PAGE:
|Amazon Price||New from||Used from|
All in all, it is a major work of scholarship, combining a meticulously prepared text with splendid annotation. It will last, and will help inspire new generations of readers.
Tom MacFaul, Notes and Queries
Hamilton 's edition of the Faerie Queene is indispensable to any serious scholar of Spenser .
Hamilton's edition is a masterpiece of scholarship and close reading. The entire work is revised, and the text of The Faerie Queene itself has been freshly edited, the first such edition since the 1930s. The text, itself a milestone in academic achievement, has been produced by Hiroshi Yamashita and Toshiyuki Suzuki and is now considered the new standard text of the poem.
This edition continues the excellent scholarship of the first edition; Hamilton provides exceptionally full and careful annotation of the text, detailed guidance to critical comment, and a wealth of introductory material setting the poem in its historical and literary context. This edition also includes additional original material which includes a chronology, a letter to Raleigh, commendatory verses, and dedicatory sonnets. A list of characters and their appearances has also been compiled by Shohachi Fukuda, listing their place in the poem and commentary on the names. As a sign of its enduring appeal, this edition was, in 2005, awarded the Isobel MacAffery Award by the International Spenser Society for its outstanding contribution to Spenser studies.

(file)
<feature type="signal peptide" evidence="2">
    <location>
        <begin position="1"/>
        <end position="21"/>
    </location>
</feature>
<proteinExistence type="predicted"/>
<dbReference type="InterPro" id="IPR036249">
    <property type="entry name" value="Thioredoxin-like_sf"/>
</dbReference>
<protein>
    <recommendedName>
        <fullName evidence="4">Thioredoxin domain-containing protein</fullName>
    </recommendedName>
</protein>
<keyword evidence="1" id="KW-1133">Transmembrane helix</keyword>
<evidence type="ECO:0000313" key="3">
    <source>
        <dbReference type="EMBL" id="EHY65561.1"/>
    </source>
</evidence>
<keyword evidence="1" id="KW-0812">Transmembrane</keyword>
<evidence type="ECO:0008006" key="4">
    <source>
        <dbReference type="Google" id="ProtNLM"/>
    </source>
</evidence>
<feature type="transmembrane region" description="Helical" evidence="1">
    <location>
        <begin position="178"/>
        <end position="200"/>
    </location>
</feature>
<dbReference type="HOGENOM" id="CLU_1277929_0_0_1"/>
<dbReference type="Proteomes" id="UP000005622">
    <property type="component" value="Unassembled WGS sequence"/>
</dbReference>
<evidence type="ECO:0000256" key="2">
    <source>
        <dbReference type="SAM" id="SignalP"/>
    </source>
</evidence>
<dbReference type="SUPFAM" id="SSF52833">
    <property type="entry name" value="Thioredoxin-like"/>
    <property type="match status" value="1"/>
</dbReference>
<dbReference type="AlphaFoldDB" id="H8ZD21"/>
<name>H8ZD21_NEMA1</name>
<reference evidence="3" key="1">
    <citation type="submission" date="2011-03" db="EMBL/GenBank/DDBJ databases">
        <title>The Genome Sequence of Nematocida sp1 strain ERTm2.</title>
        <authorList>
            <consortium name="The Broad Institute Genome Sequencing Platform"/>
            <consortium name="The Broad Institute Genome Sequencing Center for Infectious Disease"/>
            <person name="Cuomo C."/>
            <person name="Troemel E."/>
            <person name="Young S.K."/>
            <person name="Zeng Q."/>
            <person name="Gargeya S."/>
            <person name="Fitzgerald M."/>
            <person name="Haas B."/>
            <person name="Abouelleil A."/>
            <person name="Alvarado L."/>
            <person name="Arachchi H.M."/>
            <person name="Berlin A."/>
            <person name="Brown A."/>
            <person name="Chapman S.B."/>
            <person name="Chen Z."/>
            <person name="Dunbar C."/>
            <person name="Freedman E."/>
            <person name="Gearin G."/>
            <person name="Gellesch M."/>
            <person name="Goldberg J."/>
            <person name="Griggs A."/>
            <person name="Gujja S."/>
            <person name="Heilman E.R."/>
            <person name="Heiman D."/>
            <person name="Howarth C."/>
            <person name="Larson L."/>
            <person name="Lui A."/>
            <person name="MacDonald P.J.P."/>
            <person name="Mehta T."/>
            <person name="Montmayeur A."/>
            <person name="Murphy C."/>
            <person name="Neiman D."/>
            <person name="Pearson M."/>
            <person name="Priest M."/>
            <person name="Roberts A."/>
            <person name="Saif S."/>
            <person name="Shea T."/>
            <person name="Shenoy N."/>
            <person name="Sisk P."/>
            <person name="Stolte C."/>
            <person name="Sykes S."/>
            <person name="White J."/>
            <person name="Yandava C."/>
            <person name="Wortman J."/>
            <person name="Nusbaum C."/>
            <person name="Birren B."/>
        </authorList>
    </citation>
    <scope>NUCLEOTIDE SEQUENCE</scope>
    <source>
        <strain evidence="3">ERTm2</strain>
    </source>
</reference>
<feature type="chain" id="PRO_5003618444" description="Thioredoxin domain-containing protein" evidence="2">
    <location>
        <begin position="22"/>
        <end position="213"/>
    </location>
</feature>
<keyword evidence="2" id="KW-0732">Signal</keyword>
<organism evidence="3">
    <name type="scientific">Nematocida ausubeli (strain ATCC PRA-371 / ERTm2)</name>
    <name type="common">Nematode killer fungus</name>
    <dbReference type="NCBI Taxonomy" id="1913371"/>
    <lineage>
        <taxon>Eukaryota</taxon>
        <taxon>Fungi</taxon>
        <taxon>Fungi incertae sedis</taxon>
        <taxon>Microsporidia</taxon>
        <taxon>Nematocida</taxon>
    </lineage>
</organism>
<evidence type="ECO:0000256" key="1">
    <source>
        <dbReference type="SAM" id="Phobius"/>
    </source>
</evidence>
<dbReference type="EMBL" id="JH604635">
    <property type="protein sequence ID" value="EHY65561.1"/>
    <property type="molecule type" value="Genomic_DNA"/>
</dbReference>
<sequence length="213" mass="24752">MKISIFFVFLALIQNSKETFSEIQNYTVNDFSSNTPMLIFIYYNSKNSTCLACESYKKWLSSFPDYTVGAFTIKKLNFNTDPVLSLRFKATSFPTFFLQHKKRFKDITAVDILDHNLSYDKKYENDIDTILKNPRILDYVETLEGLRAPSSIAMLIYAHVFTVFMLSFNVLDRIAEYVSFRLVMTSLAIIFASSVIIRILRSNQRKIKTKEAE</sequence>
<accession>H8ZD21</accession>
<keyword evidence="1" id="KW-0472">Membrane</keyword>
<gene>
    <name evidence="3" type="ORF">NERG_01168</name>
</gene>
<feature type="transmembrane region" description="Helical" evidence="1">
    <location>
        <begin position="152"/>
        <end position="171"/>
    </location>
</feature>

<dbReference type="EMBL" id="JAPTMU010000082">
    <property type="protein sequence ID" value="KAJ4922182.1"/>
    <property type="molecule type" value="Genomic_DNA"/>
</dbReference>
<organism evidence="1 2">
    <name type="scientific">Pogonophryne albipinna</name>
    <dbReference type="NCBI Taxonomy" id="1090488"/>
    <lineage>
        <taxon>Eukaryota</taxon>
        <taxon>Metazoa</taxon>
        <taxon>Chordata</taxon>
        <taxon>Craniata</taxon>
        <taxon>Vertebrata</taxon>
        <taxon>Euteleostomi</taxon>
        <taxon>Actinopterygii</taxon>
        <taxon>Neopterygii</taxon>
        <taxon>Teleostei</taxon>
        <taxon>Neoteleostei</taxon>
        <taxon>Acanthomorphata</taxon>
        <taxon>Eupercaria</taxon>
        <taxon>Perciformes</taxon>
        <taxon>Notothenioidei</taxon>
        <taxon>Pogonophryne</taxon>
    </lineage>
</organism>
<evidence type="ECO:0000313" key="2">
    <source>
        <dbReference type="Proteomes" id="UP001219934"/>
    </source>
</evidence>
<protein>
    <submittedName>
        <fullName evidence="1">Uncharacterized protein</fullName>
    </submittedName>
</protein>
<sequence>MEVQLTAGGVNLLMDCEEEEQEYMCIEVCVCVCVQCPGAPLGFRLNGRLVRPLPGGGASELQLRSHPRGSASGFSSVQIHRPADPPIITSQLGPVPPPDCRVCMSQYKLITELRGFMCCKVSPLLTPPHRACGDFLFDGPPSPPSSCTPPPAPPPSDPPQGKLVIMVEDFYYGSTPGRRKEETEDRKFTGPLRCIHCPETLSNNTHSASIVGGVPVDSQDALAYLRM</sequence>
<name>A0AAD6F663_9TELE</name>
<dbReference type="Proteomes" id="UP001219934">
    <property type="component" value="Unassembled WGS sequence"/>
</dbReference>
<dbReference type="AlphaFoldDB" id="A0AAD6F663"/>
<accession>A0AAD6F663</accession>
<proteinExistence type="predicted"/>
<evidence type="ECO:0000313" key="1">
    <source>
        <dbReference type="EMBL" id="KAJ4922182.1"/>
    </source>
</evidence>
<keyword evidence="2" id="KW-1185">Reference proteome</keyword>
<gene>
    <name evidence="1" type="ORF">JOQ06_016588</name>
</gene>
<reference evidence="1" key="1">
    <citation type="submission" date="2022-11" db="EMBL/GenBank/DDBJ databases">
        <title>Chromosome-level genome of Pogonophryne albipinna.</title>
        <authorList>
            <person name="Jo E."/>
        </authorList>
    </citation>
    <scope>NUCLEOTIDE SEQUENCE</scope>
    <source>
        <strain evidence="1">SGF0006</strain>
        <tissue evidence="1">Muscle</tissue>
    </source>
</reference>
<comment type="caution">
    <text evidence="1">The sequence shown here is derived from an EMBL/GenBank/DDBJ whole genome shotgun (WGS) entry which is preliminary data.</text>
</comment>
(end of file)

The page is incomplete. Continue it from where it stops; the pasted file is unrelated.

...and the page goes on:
A. C. Hamilton is the retired Cappon Professor Emeritus at Queen's University, Kingston, Canada. He is the General Editor of Spenser Encyclopedia.
I am deeply familiar with this edition, having used the first version for many years while I worked (along with Dr Hamilton) as one of the editors of The Spenser Encyclopedia. Read morePublished 8 months ago by William Barker
This is the second edition of the best version of The Faerie Queene available. It is a marked improvement over the first edition. For one thing, you can actually read the type. Read morePublished on April 22 2004 by ABLong